✩ Why are synthetic diamonds called lab-grown?
It just sounds better. The producers of synthetic diamonds cringe when they hear the S-word. They are way ahead of the drug cartels that never thought of calling heroin "lab-grown opium". "Lab-grown" label is supposed to trigger a vision of rows of diamonds peacefully ripening in a heavenly garden. While consumers are hallucinating about guilt-free diamonds, the factories are baking fake, ...oops... lab-grown diamonds in huge vats under hellish heat and immense pressure. Having all the physical, chemical and optical properties of their natural counterparts these stones should be called "synthetic", just like any other artificially produced substance.
✩ Carat, Karat, Carrot - which one is correct?
Carat with a "C" is the unit of weight for diamonds and precious stones; it equals to 0.2 grams. Karat with a "K" is the measure of gold purity. 24 Karat is pure gold. Carrot is a vegetable.
✩ Is bespoke work expensive?
Surprisingly not, but its affordability hinges on the overall budget. The higher the budget, the better your return. The relatively high cost of professional labor is getting offset by the value of the center stone. The budget level at which a bespoke ring starts being financially attractive hinges on many factors, such as ring style, etc. but typically begins at roughly $10K. However, if your priorities are craftsmanship and style, as opposed to diamond's size, $5K is your approximate starting point.
✩ What's the difference between 14, 18, and 24k yellow gold?
Karats are the number of equal parts (out of 24 total) of pure gold. The remaining parts are called "alloy" consisting mostly of copper, silver, and zinc. Pure gold has a vibrant yellow color, but it is too soft to be used in Western-style jewelry. Alloying makes gold harder and changes its color. It also makes gold cheaper since less gold is used. 18K gold is 75% pure gold. It is used in fine jewelry. 14K alloy contains only 58.5% pure gold, and it is used in commercial mass-production. Very cheap jewelry is made using 12K, 10K, and even 8K gold.
✩ Are diamonds rare?
Diamond's scarcity is a myth perpetrated by the diamond cartel, DeBeers. Unless you are looking for a 5-carat plus high-grade natural diamond, there are plenty of stones for you to choose. Let's do the math. The population of the planet grows annually by approximately 80 million people. At the same time, 150 million carats of rough diamonds are mined annually. Out of 80 million newborns, roughly half are women. Most men do not wear diamonds so they are not included in the count. Not all women wear diamonds either, but we ignore that fact. The majority of the forty million women live in developing countries where buying diamonds is a luxury only a few can afford. Most live in extreme poverty, so a diamond is very low on the shopping list. So we can safely assume that only half is interested in a diamond, and the rest are busy finding a working toilet. The 20 million left in our calculation can afford a diamond, but will they?
Diamonds are very popular in the US, Canada, and parts of Asia, where the tradition of presenting a diamond engagement ring is not deeply rooted. No matter how many obnoxious Long Island housewives buy more than one diamond at once, they can't possibly offset the number of consumers who bypass diamond altogether in favor of a surrogate such as man-made diamond, a CZ or even a tattoo. Assuming that 150 million carats of rough yields 120 million carats of polished diamonds, divided between 20 million yearly newcomers, there are six carats for each. Not so rare after all..
✩ Standard prongs vs. Eagle claw prongs which one is better?
There is no such thing as a "standard" prong. The term "standard" prongs come from illiterate bloggers. Professional jewelers call it "ball" prong because it is shaped on top like a tiny ball. A claw prong and eagle-claw prong is the same thing, "eagle" just sounds better. Center stones in high-end jewelry are set with claw-prongs, while small stones have round prongs. Round prongs are widely used in low-end jewelry, for all stones and sizes. Round prongs are easier and much faster to make.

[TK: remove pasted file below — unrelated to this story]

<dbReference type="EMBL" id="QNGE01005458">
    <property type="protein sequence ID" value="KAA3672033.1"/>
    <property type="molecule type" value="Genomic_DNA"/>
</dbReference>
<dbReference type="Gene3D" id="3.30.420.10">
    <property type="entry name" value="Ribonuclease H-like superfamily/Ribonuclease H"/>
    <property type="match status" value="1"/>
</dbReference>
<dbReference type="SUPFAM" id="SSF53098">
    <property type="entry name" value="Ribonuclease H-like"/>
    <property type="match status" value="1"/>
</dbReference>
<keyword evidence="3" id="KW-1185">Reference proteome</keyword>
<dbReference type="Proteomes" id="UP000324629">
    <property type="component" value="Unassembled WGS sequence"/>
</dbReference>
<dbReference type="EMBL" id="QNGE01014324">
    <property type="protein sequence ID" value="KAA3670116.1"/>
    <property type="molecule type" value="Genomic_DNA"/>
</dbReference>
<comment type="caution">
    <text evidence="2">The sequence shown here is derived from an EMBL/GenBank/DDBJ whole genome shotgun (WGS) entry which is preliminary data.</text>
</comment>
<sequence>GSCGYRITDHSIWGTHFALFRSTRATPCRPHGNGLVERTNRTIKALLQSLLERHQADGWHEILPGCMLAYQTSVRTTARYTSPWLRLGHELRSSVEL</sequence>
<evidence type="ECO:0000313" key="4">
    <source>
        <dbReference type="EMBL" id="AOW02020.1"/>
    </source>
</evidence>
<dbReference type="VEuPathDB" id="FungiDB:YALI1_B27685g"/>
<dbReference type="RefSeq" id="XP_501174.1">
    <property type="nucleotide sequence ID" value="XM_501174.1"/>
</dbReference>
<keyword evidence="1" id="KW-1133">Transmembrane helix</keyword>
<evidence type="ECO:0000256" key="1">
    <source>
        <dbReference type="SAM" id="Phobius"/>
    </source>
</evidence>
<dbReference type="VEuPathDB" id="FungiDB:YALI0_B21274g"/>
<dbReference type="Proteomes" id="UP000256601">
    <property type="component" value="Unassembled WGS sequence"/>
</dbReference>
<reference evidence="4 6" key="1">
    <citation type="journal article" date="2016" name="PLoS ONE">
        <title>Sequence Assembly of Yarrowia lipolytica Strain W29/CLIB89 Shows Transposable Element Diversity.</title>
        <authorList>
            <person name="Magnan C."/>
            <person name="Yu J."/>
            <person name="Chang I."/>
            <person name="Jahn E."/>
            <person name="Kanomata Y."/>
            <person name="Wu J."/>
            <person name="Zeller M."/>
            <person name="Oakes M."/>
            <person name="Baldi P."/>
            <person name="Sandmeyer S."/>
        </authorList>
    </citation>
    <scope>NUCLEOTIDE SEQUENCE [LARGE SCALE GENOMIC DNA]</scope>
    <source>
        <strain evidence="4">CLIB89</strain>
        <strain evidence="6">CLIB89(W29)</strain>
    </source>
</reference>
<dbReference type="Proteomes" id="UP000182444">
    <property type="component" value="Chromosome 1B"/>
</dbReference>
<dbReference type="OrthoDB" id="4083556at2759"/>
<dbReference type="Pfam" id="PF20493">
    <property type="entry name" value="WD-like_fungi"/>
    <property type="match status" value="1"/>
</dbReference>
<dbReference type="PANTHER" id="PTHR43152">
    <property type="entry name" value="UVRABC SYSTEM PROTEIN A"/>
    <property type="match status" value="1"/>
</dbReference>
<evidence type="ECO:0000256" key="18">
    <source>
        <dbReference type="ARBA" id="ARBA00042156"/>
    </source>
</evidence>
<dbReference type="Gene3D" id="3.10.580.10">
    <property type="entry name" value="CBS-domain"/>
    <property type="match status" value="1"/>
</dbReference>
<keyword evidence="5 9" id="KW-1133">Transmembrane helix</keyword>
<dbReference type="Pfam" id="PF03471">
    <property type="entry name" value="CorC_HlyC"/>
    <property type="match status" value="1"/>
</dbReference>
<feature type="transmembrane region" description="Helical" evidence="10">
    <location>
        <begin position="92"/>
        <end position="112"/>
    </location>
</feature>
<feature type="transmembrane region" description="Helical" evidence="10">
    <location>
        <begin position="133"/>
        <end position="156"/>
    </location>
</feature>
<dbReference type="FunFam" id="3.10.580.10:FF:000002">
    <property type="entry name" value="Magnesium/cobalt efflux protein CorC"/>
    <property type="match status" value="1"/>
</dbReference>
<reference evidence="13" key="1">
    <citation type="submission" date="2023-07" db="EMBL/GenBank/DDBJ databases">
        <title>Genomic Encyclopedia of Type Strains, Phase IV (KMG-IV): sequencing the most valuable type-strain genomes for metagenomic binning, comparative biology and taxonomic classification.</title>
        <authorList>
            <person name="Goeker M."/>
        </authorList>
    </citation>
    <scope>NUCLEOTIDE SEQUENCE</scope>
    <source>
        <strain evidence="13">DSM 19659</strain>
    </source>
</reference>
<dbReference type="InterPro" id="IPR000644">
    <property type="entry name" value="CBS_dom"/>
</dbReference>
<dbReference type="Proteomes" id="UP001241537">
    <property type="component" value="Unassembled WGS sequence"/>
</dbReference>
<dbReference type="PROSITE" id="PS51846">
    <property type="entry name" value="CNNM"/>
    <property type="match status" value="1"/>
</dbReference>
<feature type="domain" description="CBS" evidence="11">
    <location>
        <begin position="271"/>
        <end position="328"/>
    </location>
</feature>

✩ Is the HCA Score Reliable?
No, it is not. The Holloway Cut Advisor is benign at best, malicious at worst proprietary tool predicting diamond optical performance. The HCA calculator is hosted by Pricescope and used as a tool to steal away sales from other vendors. With so many alternatives, such as Leon Mege optical score index, the HCA calculator is entirely irrelevant.
✩ Why Dorothy wore ruby slippers?
Why not diamond stilettos or pearl pumps? When Lyman Frank Baum wrote the Wizard of Oz in 1900 the most valuable gems in the world were pearls. However, ruby slippers were chosen to replace original Silver Shoes described in the book because red looks better in Technicolor. Ironically, some ancient cultures harbored beliefs that rubies can protect against evil spirits, such as flying monkeys or lawyers.
✩ What is a cabochon?
Our prehistoric ancestors prized shiny pebbles for their vivid colors and glossy surface. Tumbled smooth by the tide or running waters, gemstones seemed to possess mystical powers and unearthly energy. Eventually, people learned how to polish gems using abrasives, and the first cabochons were born. Cabochons, or cabs for short, are shaped like a button with a domed top and flat, or slightly convex bottom. A cab can be made from any gemstone except a diamond, which is too hard. Button-like diamonds with faceted domes are called rose-cuts.
✩ What is the Kimberly Process?
There are 43 countries, including the U.S. and the European Community, that participate in the program that requires all diamonds to be certified that they have been mined and sold through legitimate channels. This program is designed to prevent conflict and illicit diamonds from entering the international diamond trade. We work solely with suppliers and diamond producers that adhere to the Kimberley Process by selling “conflict-free” diamonds and will never stray from this practice.
✩ Are Herkimer Diamonds rare?
Herkimer Diamonds are very common and can be bought for about 5 bucks a carat. They are not diamonds but unusual quartz crystals that have pointy tips on both ends. They are found around Herkimer County in New York. If you want a Herkimer Diamond for your engagement ring we suggest fool's gold for the mounting.